Smithsonian Institution. Assistant Secretary for History and Art Search this
58 cu. ft. (58 record storage boxes)
These records document an important change in the scope of the Smithsonian's concerns. Four of the bureaus and offices represented in these records existed in some
form prior to 1964: the National Museum of American History, the Freer Gallery of Art, the National Museum of American Art, and the National Portrait Gallery. All the others
were new enterprises for the Smithsonian and marked a great increase in the Institution's studies and collections in history and, especially, in art. These records follow
the creation of major museum programs, including, in the cases of the HMSG, the NMAA, the NPG, the Cooper-Hewitt Museum, the Renwick Gallery, the Anacostia Museum, and the
Barney Studio House, the construction, renovation, and equipping of buildings, recruitment of staff, and development of programs.
In addition, the records concern the administration of the bureaus and offices reporting to the Assistant Secretary for History and Art, including relations with the Board
of Regents and the Office of the Secretary, prospective donors, budgeting and planning for federal and private financial support, relations with other museums and scholarly
institutions, recruitment and other personnel matters, and the details of routine administration.
The position of assistant secretary for History and Art was authorized in 1964. In 1965 Charles Blitzer, formerly director of the Office of Education and Training,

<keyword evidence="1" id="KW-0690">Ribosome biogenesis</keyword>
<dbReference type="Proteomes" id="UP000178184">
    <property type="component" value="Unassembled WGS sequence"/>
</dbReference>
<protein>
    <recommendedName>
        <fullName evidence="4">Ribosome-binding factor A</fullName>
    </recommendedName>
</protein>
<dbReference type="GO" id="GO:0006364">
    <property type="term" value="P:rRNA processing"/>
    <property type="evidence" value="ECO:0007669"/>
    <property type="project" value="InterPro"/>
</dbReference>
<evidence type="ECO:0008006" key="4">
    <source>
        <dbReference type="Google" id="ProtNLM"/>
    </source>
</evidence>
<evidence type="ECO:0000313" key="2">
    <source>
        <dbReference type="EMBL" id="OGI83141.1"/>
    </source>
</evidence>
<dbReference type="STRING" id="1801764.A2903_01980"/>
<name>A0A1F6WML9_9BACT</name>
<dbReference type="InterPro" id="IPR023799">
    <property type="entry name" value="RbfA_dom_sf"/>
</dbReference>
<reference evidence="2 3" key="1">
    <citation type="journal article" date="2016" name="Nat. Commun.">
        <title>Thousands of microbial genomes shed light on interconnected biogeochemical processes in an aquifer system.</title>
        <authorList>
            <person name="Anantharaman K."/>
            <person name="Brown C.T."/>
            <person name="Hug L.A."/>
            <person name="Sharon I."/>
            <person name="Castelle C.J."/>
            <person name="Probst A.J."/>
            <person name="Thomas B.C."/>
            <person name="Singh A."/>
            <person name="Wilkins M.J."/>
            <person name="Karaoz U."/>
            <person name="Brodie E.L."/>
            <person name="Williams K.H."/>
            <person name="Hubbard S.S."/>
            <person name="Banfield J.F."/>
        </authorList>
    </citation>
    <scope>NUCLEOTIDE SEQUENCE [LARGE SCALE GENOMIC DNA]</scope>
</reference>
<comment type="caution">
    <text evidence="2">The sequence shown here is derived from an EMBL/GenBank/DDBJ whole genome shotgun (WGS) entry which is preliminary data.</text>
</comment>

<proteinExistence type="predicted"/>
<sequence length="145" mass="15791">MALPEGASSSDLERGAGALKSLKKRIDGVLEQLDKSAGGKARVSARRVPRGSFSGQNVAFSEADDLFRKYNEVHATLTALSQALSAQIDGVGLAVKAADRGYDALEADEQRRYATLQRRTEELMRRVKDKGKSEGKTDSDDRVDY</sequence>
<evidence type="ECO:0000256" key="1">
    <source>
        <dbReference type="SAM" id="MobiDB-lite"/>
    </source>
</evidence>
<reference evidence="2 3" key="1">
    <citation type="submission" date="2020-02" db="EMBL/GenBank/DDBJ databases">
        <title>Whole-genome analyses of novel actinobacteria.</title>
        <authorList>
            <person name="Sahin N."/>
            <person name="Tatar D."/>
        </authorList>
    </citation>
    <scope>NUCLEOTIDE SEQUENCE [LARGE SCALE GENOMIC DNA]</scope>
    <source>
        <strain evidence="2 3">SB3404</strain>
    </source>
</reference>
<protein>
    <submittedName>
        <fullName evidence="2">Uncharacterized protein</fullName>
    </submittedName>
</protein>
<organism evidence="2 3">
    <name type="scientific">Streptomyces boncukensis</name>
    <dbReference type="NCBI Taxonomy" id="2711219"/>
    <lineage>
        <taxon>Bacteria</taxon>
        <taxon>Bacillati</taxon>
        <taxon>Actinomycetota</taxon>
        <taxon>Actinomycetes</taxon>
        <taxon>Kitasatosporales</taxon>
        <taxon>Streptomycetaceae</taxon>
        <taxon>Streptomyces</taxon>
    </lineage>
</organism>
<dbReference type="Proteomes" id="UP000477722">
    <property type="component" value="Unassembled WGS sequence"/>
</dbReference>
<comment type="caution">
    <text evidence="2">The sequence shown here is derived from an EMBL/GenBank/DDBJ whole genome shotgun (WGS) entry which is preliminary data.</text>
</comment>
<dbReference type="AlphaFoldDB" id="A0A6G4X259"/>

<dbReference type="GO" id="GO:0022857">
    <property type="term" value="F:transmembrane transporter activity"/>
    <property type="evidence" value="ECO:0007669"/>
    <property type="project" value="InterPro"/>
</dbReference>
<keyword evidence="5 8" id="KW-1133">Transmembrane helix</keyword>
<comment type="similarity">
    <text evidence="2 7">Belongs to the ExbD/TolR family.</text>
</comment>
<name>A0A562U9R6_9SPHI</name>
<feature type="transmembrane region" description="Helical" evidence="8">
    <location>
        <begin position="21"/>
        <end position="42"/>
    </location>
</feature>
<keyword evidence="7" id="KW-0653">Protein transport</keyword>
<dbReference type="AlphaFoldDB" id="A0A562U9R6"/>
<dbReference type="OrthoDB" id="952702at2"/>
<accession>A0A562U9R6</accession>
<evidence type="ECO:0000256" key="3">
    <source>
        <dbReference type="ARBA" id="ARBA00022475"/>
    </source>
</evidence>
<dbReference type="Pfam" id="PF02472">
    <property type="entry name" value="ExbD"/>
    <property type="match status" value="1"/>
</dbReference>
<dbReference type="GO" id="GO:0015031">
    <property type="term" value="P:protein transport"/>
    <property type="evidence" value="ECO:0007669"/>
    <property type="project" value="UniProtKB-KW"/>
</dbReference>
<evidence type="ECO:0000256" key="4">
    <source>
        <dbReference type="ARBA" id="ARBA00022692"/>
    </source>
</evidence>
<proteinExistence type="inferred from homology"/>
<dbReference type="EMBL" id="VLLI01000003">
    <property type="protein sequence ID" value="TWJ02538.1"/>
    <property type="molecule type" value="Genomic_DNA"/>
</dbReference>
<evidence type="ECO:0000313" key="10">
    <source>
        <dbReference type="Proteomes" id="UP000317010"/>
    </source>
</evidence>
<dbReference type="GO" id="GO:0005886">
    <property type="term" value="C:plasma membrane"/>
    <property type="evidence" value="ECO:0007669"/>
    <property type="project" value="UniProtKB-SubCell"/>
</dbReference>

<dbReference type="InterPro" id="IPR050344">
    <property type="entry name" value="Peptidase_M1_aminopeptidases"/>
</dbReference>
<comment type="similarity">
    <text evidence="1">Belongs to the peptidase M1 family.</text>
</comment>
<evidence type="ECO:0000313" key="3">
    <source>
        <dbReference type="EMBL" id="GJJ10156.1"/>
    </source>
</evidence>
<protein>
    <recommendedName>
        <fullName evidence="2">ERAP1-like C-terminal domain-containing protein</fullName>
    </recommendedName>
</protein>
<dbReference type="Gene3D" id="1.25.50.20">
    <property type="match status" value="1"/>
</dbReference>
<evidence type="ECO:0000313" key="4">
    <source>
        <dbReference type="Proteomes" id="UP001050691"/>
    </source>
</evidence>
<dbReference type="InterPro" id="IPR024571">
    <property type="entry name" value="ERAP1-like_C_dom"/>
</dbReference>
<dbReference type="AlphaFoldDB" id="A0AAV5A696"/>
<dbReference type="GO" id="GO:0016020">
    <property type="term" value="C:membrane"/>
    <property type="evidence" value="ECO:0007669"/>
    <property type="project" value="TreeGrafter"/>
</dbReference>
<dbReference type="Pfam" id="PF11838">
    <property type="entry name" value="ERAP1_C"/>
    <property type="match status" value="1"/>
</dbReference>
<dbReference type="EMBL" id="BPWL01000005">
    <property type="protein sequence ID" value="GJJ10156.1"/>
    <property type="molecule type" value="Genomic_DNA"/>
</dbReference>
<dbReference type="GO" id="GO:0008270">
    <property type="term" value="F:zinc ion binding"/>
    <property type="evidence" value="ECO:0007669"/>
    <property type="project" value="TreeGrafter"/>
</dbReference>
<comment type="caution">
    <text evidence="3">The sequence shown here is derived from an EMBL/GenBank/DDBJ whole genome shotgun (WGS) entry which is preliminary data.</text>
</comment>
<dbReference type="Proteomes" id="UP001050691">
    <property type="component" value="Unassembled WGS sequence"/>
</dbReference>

was named acting assistant secretary and served until 1968, when he was made assistant secretary, serving until 1983. John Reinhardt was acting assistant secretary, 1983-1984,
followed by Dean W. Anderson, 1984-1985. In 1985 the office was abolished as part of an administrative reorganization. For additional information concerning the responsibilities
of the office, see Record Units 104 and 281.
The Assistant Secretary for History and Art was responsible for overseeing the Smithsonian's programs concerned with those disciplines. These included the Anacostia Museum,
the Archives of American Art, the Center for Asian Art (comprised of the Freer Gallery of Art and the Arthur M. Sackler Gallery), the Cooper-Hewitt Museum, the Hirshhorn Museum
and Sculpture Garden (HMSG), the Joseph Henry Papers, the National Museum of African Art, the National Museum of American History, the National Museum of American Art (NMAA,
including the Renwick Gallery and Barney Studio House), the National Portrait Gallery (NPG), and the Office of American Studies.